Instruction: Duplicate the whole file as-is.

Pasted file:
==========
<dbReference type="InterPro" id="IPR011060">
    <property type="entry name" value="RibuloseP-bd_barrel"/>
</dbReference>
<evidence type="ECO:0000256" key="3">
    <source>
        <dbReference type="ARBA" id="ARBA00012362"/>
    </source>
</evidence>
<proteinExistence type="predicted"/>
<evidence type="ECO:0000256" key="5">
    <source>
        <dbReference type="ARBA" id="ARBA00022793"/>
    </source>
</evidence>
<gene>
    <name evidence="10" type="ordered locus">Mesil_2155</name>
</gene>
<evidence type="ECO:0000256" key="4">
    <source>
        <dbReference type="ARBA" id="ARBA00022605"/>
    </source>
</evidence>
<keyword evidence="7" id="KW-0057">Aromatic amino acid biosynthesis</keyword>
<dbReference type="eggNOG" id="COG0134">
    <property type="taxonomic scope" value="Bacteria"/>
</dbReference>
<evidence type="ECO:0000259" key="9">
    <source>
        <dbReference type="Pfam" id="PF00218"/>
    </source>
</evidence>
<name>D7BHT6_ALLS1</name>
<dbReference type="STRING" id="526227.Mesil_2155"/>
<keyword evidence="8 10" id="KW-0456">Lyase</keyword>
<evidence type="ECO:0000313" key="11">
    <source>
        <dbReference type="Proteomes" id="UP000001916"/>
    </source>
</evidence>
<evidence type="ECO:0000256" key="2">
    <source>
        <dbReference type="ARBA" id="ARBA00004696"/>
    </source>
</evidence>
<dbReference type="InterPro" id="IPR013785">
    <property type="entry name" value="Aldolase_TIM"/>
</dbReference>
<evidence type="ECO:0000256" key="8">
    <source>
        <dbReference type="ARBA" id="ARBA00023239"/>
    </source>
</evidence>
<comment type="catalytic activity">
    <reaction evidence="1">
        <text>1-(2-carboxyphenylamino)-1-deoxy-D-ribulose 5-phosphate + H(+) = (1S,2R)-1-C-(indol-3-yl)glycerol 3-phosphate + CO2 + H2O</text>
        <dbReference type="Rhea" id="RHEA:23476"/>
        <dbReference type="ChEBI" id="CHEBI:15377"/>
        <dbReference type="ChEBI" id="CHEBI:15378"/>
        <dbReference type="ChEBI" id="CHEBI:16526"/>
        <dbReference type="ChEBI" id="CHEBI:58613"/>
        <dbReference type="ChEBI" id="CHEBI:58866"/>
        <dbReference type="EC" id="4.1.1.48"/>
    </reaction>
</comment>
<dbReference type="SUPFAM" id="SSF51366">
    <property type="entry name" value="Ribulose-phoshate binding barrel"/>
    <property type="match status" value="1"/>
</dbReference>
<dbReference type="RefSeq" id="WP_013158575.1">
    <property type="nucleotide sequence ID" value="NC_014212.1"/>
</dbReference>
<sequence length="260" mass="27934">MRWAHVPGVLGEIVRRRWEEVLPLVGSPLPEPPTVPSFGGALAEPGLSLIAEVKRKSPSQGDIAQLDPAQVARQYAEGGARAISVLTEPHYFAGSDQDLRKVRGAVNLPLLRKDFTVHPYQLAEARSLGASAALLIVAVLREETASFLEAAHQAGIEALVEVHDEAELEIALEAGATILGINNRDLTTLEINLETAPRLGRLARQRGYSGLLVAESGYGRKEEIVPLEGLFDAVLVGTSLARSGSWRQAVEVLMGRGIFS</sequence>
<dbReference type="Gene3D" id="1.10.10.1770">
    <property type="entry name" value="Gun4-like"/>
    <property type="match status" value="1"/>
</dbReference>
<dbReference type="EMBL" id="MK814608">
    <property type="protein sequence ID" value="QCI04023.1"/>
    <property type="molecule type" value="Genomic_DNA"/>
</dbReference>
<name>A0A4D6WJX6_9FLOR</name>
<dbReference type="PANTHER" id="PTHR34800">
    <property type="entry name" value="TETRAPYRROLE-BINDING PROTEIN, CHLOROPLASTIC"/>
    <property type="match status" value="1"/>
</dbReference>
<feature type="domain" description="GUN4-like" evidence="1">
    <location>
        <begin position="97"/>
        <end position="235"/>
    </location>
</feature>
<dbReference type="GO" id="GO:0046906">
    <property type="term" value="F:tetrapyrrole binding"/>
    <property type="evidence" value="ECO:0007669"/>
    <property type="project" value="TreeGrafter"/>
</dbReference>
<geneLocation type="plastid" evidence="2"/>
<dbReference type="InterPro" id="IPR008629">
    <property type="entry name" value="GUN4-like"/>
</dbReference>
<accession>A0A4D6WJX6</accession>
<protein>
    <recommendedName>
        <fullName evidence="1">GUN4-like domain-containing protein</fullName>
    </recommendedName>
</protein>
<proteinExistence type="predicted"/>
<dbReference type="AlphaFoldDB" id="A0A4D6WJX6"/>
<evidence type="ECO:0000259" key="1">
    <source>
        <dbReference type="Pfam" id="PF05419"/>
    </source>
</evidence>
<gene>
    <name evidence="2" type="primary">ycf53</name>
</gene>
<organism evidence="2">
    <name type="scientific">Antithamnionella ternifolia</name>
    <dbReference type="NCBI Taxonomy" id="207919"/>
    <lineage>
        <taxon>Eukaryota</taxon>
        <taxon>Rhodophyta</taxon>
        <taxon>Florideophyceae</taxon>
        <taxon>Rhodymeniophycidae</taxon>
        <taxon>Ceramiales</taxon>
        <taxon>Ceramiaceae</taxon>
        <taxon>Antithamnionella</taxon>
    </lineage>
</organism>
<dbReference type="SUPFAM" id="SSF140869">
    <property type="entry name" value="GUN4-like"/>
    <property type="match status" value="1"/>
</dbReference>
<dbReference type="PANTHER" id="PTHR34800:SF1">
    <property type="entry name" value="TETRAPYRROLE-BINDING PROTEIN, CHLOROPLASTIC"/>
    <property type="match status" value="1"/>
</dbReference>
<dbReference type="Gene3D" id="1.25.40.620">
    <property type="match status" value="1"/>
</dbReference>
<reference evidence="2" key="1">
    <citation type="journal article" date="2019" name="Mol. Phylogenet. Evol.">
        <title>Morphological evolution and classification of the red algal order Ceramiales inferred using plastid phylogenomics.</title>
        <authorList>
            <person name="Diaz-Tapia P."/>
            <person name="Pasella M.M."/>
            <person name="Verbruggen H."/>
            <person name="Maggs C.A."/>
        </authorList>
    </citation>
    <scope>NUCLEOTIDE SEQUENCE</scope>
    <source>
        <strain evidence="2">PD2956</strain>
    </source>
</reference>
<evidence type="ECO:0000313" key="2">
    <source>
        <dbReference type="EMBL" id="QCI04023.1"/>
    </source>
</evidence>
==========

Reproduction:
<dbReference type="InterPro" id="IPR011060">
    <property type="entry name" value="RibuloseP-bd_barrel"/>
</dbReference>
<evidence type="ECO:0000256" key="3">
    <source>
        <dbReference type="ARBA" id="ARBA00012362"/>
    </source>
</evidence>
<proteinExistence type="predicted"/>
<evidence type="ECO:0000256" key="5">
    <source>
        <dbReference type="ARBA" id="ARBA00022793"/>
    </source>
</evidence>
<gene>
    <name evidence="10" type="ordered locus">Mesil_2155</name>
</gene>
<evidence type="ECO:0000256" key="4">
    <source>
        <dbReference type="ARBA" id="ARBA00022605"/>
    </source>
</evidence>
<keyword evidence="7" id="KW-0057">Aromatic amino acid biosynthesis</keyword>
<dbReference type="eggNOG" id="COG0134">
    <property type="taxonomic scope" value="Bacteria"/>
</dbReference>
<evidence type="ECO:0000259" key="9">
    <source>
        <dbReference type="Pfam" id="PF00218"/>
    </source>
</evidence>
<name>D7BHT6_ALLS1</name>
<dbReference type="STRING" id="526227.Mesil_2155"/>
<keyword evidence="8 10" id="KW-0456">Lyase</keyword>
<evidence type="ECO:0000313" key="11">
    <source>
        <dbReference type="Proteomes" id="UP000001916"/>
    </source>
</evidence>
<evidence type="ECO:0000256" key="2">
    <source>
        <dbReference type="ARBA" id="ARBA00004696"/>
    </source>
</evidence>
<dbReference type="InterPro" id="IPR013785">
    <property type="entry name" value="Aldolase_TIM"/>
</dbReference>
<evidence type="ECO:0000256" key="8">
    <source>
        <dbReference type="ARBA" id="ARBA00023239"/>
    </source>
</evidence>
<comment type="catalytic activity">
    <reaction evidence="1">
        <text>1-(2-carboxyphenylamino)-1-deoxy-D-ribulose 5-phosphate + H(+) = (1S,2R)-1-C-(indol-3-yl)glycerol 3-phosphate + CO2 + H2O</text>
        <dbReference type="Rhea" id="RHEA:23476"/>
        <dbReference type="ChEBI" id="CHEBI:15377"/>
        <dbReference type="ChEBI" id="CHEBI:15378"/>
        <dbReference type="ChEBI" id="CHEBI:16526"/>
        <dbReference type="ChEBI" id="CHEBI:58613"/>
        <dbReference type="ChEBI" id="CHEBI:58866"/>
        <dbReference type="EC" id="4.1.1.48"/>
    </reaction>
</comment>
<dbReference type="SUPFAM" id="SSF51366">
    <property type="entry name" value="Ribulose-phoshate binding barrel"/>
    <property type="match status" value="1"/>
</dbReference>
<dbReference type="RefSeq" id="WP_013158575.1">
    <property type="nucleotide sequence ID" value="NC_014212.1"/>
</dbReference>
<sequence length="260" mass="27934">MRWAHVPGVLGEIVRRRWEEVLPLVGSPLPEPPTVPSFGGALAEPGLSLIAEVKRKSPSQGDIAQLDPAQVARQYAEGGARAISVLTEPHYFAGSDQDLRKVRGAVNLPLLRKDFTVHPYQLAEARSLGASAALLIVAVLREETASFLEAAHQAGIEALVEVHDEAELEIALEAGATILGINNRDLTTLEINLETAPRLGRLARQRGYSGLLVAESGYGRKEEIVPLEGLFDAVLVGTSLARSGSWRQAVEVLMGRGIFS</sequence>
<dbReference type="Gene3D" id="1.10.10.1770">
    <property type="entry name" value="Gun4-like"/>
    <property type="match status" value="1"/>
</dbReference>
<dbReference type="EMBL" id="MK814608">
    <property type="protein sequence ID" value="QCI04023.1"/>
    <property type="molecule type" value="Genomic_DNA"/>
</dbReference>
<name>A0A4D6WJX6_9FLOR</name>
<dbReference type="PANTHER" id="PTHR34800">
    <property type="entry name" value="TETRAPYRROLE-BINDING PROTEIN, CHLOROPLASTIC"/>
    <property type="match status" value="1"/>
</dbReference>
<feature type="domain" description="GUN4-like" evidence="1">
    <location>
        <begin position="97"/>
        <end position="235"/>
    </location>
</feature>
<dbReference type="GO" id="GO:0046906">
    <property type="term" value="F:tetrapyrrole binding"/>
    <property type="evidence" value="ECO:0007669"/>
    <property type="project" value="TreeGrafter"/>
</dbReference>
<geneLocation type="plastid" evidence="2"/>
<dbReference type="InterPro" id="IPR008629">
    <property type="entry name" value="GUN4-like"/>
</dbReference>
<accession>A0A4D6WJX6</accession>
<protein>
    <recommendedName>
        <fullName evidence="1">GUN4-like domain-containing protein</fullName>
    </recommendedName>
</protein>
<proteinExistence type="predicted"/>
<dbReference type="AlphaFoldDB" id="A0A4D6WJX6"/>
<evidence type="ECO:0000259" key="1">
    <source>
        <dbReference type="Pfam" id="PF05419"/>
    </source>
</evidence>
<gene>
    <name evidence="2" type="primary">ycf53</name>
</gene>
<organism evidence="2">
    <name type="scientific">Antithamnionella ternifolia</name>
    <dbReference type="NCBI Taxonomy" id="207919"/>
    <lineage>
        <taxon>Eukaryota</taxon>
        <taxon>Rhodophyta</taxon>
        <taxon>Florideophyceae</taxon>
        <taxon>Rhodymeniophycidae</taxon>
        <taxon>Ceramiales</taxon>
        <taxon>Ceramiaceae</taxon>
        <taxon>Antithamnionella</taxon>
    </lineage>
</organism>
<dbReference type="SUPFAM" id="SSF140869">
    <property type="entry name" value="GUN4-like"/>
    <property type="match status" value="1"/>
</dbReference>
<dbReference type="PANTHER" id="PTHR34800:SF1">
    <property type="entry name" value="TETRAPYRROLE-BINDING PROTEIN, CHLOROPLASTIC"/>
    <property type="match status" value="1"/>
</dbReference>
<dbReference type="Gene3D" id="1.25.40.620">
    <property type="match status" value="1"/>
</dbReference>
<reference evidence="2" key="1">
    <citation type="journal article" date="2019" name="Mol. Phylogenet. Evol.">
        <title>Morphological evolution and classification of the red algal order Ceramiales inferred using plastid phylogenomics.</title>
        <authorList>
            <person name="Diaz-Tapia P."/>
            <person name="Pasella M.M."/>
            <person name="Verbruggen H."/>
            <person name="Maggs C.A."/>
        </authorList>
    </citation>
    <scope>NUCLEOTIDE SEQUENCE</scope>
    <source>
        <strain evidence="2">PD2956</strain>
    </source>
</reference>
<evidence type="ECO:0000313" key="2">
    <source>
        <dbReference type="EMBL" id="QCI04023.1"/>
    </source>
</evidence>